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Thread: Frame Design - First Car IFS

  1. #1

    Question Frame Design - First Car IFS

    Hello everyone my name is Tiago and I'am the new Frame responsible from IFS Team ( ISEL Formula Student ), Lisbon, Portugal. We are a second year team and participaiting for second time in a formula student competition, the first one was this year in FSUK class 2. This is our first car. I have been reading this forum attentively from some months now, i've looked for various areas and almost every time found most of the answers to my questions already answered, even more, i've seen errors in our design that we would never think about, by reading posts here. Now I would like to request you help with your experience to tell me if you find any triangulations errors or others apart from those, in our frame.
    This is the last design of my collegue, I'am now trying to better is work.

    One thing i've understood is that our frame is heavily over "reinforced" probably more than necessary, and we are "scoring" very low in terms of mass. The torsional rigidity of the frame is about 3000 Nm/deg ( from a FEA model ) i've read that the values can some times be 50 % lower than the real ones and we have set the target for 2000 Nm/deg, after looking to the total roll stfiness FRT and Rear and also looking to the lateral load transfere. During the design we have paid attention where the forces go and trying iteratively to understand how the system is behaving and which triangulations and tubes offer more or less contribution to the torsional rigidity, and how the energy is dissipating thorugh the strucutre.

    Tubes colors vs ODxt are: Green (25.4x1.6) , Yellow (25.4x1.25) and Red (25.4x2.4)

    Isometric View.jpgSide View.jpgUpper View.jpgMeasurments Frame.jpgView_2.jpg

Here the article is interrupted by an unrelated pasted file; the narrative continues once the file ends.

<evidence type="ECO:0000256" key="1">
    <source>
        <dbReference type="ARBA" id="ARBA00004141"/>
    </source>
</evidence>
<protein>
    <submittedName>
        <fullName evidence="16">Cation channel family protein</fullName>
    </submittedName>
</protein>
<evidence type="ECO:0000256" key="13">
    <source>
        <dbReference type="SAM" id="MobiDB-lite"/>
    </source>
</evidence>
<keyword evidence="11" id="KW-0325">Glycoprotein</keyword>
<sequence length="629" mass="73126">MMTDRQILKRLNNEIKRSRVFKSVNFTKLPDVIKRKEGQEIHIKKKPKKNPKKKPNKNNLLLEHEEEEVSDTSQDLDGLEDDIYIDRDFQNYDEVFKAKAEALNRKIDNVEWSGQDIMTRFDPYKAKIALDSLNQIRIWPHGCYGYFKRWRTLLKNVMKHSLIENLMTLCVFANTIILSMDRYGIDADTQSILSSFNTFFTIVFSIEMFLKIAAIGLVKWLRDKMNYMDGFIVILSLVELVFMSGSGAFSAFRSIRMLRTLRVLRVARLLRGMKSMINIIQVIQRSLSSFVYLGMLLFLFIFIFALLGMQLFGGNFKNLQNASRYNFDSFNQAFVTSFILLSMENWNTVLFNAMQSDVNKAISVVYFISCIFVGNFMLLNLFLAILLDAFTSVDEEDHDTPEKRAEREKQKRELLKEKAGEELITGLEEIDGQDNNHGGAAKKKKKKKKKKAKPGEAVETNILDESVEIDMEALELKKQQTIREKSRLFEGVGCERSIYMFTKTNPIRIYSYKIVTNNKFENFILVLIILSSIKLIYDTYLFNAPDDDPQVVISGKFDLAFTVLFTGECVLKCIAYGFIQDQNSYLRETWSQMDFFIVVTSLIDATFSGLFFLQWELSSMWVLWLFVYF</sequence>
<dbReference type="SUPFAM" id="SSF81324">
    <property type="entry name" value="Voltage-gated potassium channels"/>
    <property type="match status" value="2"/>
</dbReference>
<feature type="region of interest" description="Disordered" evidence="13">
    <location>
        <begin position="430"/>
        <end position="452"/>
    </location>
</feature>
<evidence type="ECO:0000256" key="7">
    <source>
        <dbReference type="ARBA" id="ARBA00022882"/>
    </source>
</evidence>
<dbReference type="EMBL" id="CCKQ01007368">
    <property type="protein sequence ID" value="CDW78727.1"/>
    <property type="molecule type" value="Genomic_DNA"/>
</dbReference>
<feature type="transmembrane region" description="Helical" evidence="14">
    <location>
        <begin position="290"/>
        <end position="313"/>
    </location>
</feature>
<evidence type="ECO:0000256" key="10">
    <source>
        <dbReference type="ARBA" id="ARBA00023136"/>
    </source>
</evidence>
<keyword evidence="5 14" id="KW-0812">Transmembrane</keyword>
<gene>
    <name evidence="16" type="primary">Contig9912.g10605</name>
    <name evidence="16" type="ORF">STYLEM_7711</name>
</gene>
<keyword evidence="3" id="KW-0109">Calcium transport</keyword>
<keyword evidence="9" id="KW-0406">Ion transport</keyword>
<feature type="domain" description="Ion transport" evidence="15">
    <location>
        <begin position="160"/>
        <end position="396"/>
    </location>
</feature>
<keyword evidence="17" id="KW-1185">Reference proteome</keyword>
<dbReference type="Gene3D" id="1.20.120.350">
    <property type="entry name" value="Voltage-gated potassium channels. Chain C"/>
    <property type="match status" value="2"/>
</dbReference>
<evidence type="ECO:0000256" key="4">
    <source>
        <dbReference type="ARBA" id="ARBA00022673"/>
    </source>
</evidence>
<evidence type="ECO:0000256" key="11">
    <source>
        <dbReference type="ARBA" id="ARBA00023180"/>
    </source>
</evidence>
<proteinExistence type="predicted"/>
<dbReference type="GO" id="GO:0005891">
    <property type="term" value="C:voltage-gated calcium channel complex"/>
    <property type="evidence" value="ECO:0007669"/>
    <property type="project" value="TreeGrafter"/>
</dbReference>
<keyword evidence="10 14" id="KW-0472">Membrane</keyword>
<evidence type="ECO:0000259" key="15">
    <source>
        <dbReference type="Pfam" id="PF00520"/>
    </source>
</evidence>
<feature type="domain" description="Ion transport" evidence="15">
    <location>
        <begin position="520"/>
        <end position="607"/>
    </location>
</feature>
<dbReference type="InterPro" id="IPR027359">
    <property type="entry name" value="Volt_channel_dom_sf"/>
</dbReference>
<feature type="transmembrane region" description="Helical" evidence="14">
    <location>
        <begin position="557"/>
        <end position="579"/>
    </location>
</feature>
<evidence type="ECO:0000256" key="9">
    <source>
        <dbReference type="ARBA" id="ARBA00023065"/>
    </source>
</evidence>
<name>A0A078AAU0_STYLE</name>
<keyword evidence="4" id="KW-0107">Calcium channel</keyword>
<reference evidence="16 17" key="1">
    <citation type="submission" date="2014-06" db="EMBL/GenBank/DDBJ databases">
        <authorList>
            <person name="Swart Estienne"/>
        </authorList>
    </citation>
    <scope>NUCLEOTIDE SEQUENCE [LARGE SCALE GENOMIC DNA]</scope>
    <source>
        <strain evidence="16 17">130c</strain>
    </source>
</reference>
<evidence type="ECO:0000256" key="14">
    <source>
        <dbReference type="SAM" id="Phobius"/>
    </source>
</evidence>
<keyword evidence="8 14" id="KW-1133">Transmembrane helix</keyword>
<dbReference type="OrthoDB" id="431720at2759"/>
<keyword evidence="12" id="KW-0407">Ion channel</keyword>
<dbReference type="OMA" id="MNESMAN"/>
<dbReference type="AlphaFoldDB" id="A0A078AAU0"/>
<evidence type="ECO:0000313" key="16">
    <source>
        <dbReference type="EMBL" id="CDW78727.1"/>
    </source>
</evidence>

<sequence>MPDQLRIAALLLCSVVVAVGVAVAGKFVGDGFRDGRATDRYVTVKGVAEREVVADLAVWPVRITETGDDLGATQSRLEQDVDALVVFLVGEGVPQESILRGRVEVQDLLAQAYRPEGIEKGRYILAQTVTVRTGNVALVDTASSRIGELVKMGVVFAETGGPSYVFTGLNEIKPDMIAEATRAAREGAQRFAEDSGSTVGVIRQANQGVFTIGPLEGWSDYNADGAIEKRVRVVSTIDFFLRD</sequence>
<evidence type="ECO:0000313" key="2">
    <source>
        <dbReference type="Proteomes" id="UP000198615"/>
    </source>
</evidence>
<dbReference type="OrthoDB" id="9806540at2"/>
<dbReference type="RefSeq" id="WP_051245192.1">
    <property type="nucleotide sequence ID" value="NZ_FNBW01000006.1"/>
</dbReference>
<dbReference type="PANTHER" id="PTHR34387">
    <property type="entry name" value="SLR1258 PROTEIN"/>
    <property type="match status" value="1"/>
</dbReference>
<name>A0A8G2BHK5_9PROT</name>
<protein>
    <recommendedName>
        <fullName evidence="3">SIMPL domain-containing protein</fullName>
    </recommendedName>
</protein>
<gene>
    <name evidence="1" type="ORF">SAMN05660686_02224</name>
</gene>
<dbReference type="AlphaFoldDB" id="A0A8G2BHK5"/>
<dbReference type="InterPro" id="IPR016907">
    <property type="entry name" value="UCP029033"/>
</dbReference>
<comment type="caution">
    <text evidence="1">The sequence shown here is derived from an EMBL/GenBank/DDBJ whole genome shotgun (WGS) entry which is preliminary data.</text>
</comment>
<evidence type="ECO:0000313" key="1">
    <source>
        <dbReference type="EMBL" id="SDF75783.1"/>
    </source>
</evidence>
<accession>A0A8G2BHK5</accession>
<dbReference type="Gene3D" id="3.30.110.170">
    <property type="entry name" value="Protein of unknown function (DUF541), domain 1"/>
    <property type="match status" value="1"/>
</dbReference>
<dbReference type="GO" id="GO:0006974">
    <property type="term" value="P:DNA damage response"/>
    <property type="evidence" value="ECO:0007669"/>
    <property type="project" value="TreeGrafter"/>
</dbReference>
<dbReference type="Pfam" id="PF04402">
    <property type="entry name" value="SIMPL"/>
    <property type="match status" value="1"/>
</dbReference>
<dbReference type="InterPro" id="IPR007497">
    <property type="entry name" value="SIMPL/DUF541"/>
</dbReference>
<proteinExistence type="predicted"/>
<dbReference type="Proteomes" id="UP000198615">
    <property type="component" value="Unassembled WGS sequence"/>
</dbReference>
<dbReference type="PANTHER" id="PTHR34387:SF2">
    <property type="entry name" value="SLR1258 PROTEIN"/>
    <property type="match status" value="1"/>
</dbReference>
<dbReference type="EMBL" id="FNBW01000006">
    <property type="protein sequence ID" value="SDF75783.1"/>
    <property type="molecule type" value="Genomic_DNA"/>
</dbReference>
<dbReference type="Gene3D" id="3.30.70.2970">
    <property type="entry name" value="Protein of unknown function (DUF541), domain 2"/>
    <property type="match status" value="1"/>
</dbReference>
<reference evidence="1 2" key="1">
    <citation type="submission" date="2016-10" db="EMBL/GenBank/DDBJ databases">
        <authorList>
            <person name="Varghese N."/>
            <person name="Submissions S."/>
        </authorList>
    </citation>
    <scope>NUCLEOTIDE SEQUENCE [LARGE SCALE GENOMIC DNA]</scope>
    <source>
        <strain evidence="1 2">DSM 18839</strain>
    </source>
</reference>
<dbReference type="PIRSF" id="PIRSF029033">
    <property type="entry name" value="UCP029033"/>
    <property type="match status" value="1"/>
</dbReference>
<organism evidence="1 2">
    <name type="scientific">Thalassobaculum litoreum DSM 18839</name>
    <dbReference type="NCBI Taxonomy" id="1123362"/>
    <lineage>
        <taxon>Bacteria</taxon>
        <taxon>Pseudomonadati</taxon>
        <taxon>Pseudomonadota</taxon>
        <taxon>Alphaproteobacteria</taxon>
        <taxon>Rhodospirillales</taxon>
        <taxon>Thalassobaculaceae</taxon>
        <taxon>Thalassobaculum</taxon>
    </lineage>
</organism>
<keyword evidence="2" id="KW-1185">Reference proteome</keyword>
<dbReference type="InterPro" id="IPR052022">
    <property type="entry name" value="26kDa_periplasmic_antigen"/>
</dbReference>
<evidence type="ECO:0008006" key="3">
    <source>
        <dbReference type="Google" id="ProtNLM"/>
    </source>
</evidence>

Thank You, Best Regards

    Last edited by Tiago-IFS; 09-29-2014 at 08:58 AM.
    2013 - Chassis/Body Group ISEL FS
    2015 - Dynamics Head

    - Lisbon Higher Institute of Engineering

  2. #2
    Hey Tiago, can you upload a frame which includes a sketch of your suspension (A-Arms, Bell Crank)? It should be easier to see if your frame is stiff enough to react the suspension forces.

    What kind of engine you will use? What's your weight goal for the frame and the hole car?

    Think about the tubes above the SIS - are they all needed? And secondly if the driver is handicaped by them while get out of the car at driver egress?

  3. #3
    First of all, thank you for answering Ben. Of course here it is, i've made a section view of the frame with suspension lines so it is easier to understand. This is our first car, and we have had some sponsors, our financials are very low, one of the sponsors was KTM that offered us the engine: KTM Duke 390cc . And our overall mass goal was between 230 and 250 kg which is quite high for a small engine. Our Strongest point in terms of knowledge is undoubtedly the engine and we are studying the case to go from naturally aspirated to a turbocharged ( I also must account with a possbile extra power in case we go ahead with this decision ). The Tubes above de SIS is something that has been worring me, about the 5s rule.

    Front Suspension Lines

    Isometric View FSusp Lins.jpgUpper View FSusp Lines.jpgFront View Suspension Lines.jpg

    Rear Suspension Lines

    Rear View RearSusp Lines.jpgIsometric View RearSusp Lines.jpg

    Hope You can clearly see, is that fine to you to understand ?


  4. #4
    Sorry, I haven't got used to the image Shrink of the forum. Here it is, files with greater quality. https://www.dropbox.com/sh/wstnf4fqz...rvNKaclUa?dl=0
    2013 - Chassis/Body Group ISEL FS
    2015 - Dynamics Head

    - Lisbon Higher Institute of Engineering

  5. #5
    Senior Member
    Join Date
    Mar 2005
    Quote Originally Posted by Tiago-IFS View Post
    ... This is our first car,
    ... our financials are very low,